Patterns and aggregated data as basis for Hidden Markov Models and Bayesian networks

Discussion in 'Data Sets and Feeds' started by Gringinho, Apr 10, 2004.

  1. I am looking into using some simple (HMM) Hidden Markov Model libraries I have for Java.
    ( see )

    I was wondering if anyone has any experience using HMMs, with the belief that the number of underlying states for data-generating process is possibly finite (or with small variations) and context-sensitive - i.e denominated "regimes" for contexts in time series data ?

    I don't particularly believe in modelling OHLC data, but rather pre-processed/aggregated data, and identifying patterns within ranges of aggregated data as a basis for decisions/signals.

    The same goes for Bayesian Networks; any experiences using own software or doing your own models in applications ?

    I am interested in what ideas are plausible for good aggregated data as basis for training/learning networks.

    Also, I'm exclusively focusing on ES futures learning, but may be inclined to believe that other data series might have some influence in forming identifyable/taggable patterns/states when combined with ES data.

    Other than the usual bar-/candle-data formations and common TA (lagging) indicators as Stochastics etc, have you tried identifying new types of patterns for use in time series input for AI/learning models ?

    I also have some Fuzzy logic libraries as well as expert systems/rules-based and Prolog stuff being interfaced with my own experimental application. I might do a Matlab connection for accessing some othe libraries too. It all depends on available time and perceived usefulness of the additional tools.

    Price prediction is futile in my view, but identifying patterns and conditions may be worthwhile.

    BTW here is a good text on Bayesian Networks by Richard E. Neapolitan - "Learning Bayesian Networks" from the authors homepage .
  2. lol
  3. You seem to have an extremely high number of oneliners like this, but I'm still not putting you on my ignore list, because I'm sure you must be writing something useful some place - and one day I might find it, because you obviously spend a lot of time running through the threads. :p
  4. math education is nearly 40 years behind yours, but let me share some experiences which may or may not be relevant to you. To the extent that the tools which you plan to use were developed to model causal physical processes, beware. At one time I was a pretty fair amateur applied mathematician, and I wasted a lot of time attempting to use time series, transforms, Kalman filtering, and the like to speculation. I failed ignominiously.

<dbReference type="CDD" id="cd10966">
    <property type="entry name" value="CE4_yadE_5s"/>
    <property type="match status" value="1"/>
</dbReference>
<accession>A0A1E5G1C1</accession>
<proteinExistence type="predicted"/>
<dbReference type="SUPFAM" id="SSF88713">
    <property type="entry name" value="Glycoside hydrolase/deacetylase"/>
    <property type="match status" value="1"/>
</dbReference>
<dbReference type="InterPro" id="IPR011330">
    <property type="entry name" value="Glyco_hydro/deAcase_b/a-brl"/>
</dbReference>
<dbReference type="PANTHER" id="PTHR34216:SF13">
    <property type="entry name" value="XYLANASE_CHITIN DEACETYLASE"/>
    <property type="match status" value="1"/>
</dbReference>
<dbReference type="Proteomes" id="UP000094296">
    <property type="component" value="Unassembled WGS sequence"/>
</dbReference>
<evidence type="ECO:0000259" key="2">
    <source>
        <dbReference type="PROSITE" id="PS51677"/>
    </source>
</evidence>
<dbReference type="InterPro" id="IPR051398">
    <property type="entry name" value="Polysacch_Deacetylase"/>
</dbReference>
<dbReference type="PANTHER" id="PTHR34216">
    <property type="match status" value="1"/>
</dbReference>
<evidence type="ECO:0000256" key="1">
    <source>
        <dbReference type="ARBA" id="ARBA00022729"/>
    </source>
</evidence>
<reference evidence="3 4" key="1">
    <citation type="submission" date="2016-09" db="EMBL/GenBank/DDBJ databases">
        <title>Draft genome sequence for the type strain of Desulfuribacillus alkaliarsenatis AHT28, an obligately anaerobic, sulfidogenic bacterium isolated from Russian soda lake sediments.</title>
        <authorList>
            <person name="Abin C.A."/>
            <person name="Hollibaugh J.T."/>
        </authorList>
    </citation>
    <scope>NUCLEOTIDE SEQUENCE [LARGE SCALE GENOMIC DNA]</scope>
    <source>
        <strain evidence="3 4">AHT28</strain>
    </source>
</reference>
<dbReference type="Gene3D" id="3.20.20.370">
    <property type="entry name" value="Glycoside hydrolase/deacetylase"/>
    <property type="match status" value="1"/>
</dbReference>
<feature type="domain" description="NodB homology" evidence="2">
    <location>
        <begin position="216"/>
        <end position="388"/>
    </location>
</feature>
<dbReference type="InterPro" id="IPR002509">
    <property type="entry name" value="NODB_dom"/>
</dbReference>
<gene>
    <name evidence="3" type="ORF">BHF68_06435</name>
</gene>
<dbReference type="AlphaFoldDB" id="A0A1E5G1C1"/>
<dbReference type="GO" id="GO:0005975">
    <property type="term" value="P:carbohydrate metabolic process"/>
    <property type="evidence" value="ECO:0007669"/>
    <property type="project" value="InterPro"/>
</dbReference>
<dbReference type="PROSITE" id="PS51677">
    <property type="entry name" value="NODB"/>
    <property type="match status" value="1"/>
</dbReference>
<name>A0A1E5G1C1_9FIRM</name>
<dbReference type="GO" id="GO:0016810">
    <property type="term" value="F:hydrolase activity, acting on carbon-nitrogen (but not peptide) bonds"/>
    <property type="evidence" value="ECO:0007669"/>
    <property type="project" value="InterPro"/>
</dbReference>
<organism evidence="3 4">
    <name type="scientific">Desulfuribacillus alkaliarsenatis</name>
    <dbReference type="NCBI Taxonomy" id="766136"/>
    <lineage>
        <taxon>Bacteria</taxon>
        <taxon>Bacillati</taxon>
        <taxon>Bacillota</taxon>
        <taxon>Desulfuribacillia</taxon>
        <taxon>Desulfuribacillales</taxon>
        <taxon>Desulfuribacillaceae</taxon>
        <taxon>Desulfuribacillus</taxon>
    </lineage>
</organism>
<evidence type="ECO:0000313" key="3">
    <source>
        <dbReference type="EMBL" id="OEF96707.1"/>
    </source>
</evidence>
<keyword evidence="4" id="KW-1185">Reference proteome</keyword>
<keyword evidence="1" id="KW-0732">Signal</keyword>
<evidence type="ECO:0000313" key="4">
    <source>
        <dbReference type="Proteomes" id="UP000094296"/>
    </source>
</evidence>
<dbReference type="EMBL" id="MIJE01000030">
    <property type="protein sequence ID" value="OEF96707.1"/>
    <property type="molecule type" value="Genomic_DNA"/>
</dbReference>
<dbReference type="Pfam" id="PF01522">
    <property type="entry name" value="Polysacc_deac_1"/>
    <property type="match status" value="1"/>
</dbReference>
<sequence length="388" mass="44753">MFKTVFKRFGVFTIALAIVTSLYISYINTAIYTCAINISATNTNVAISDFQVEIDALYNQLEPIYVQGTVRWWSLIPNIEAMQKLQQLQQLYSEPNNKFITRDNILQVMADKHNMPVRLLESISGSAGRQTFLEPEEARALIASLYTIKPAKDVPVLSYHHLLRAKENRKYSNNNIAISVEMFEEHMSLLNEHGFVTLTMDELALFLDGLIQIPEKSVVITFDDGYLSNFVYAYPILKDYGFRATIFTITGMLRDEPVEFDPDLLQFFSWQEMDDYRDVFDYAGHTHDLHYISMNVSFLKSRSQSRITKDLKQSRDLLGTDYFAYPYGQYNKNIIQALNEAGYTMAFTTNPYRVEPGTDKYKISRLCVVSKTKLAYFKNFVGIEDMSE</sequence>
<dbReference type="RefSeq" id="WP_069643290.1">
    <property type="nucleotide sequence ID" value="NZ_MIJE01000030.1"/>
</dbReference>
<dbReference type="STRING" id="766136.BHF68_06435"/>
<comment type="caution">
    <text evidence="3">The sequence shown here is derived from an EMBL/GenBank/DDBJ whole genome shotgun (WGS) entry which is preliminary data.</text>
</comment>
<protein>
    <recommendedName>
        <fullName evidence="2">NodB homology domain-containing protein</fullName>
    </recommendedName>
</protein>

Recently I have been using what one could describe as multivariate binary decision theory with modest results, but I have concluded after a couple of years that there is no substitute for MARK I Eyeball detection of recurring patterns. IMO if you watch 1 minute charts all day for enough months they fairly scream at you.

    Also IMO there is a lot of subtle truth, if hard to grasp, in what Grob109 posts on his model of market action. He recently tossed off, in an eleven word sentence in the middle of a post which read like bullshit, a very modestly profitable system which it had taken me four months to find.

    Good induction to you.
  5. Longshot is just an idiot oneliner I'm more intelligent Twoliner :D:
    ANNs (Neural Net): A Little Knowledge Can Be A Dangerous Thing

  6. abogdan


    I was debating with my self for a good half an hour whether I should write the response to your post or not.
    On one hand, why should an old-timer, bitten up applied math dinosaur should discourage a full blown enthusiastic math graduate from jumping into what he perceives an overlooked by everybody place where (for sure) he should find a Holy Grail?
    On another hand, .... what the hell, it will be a good cold shower for you any way! But don't say I did not warn you. There are no patterns in the Time/Price binary sets Get it? Its not enough information. No math will make you succeed in trading, trading will.
  7. mg_mg


    Instead simply using time series, you can use a vector quantitization like SOM to get a pattern series which can be taken as an input series to your mining engine.

    My experience told me that it is not efficient to use AI techniques to discover profitable trading rules. Instead, AI techniques can use usefull when you have a clear vision what the patterns to be found should be like. In this case, the AI techniques are used to remember the detail of the patterns but not to discover these pattens.

    I don't have experience with HMM. Few years ago I read ar article on internet which used HMM in determining Elliott wave patterns, I was not to impressed with this article. It would be great if you can keep us posted about your experiment in HMM.
  9. :D
    From Pierre Lequeux article "Timing the highs and lows of the day"

    <IMG SRC=F:\EasyPHP\www\econometric-wave\market\dji\calendar\2004\0204\110204\images\patterns.gif>

  10. abogdan


    To theplumber:

    What an interesting article! Thank you very much! I enjoyed that!
    #10     Apr 11, 2004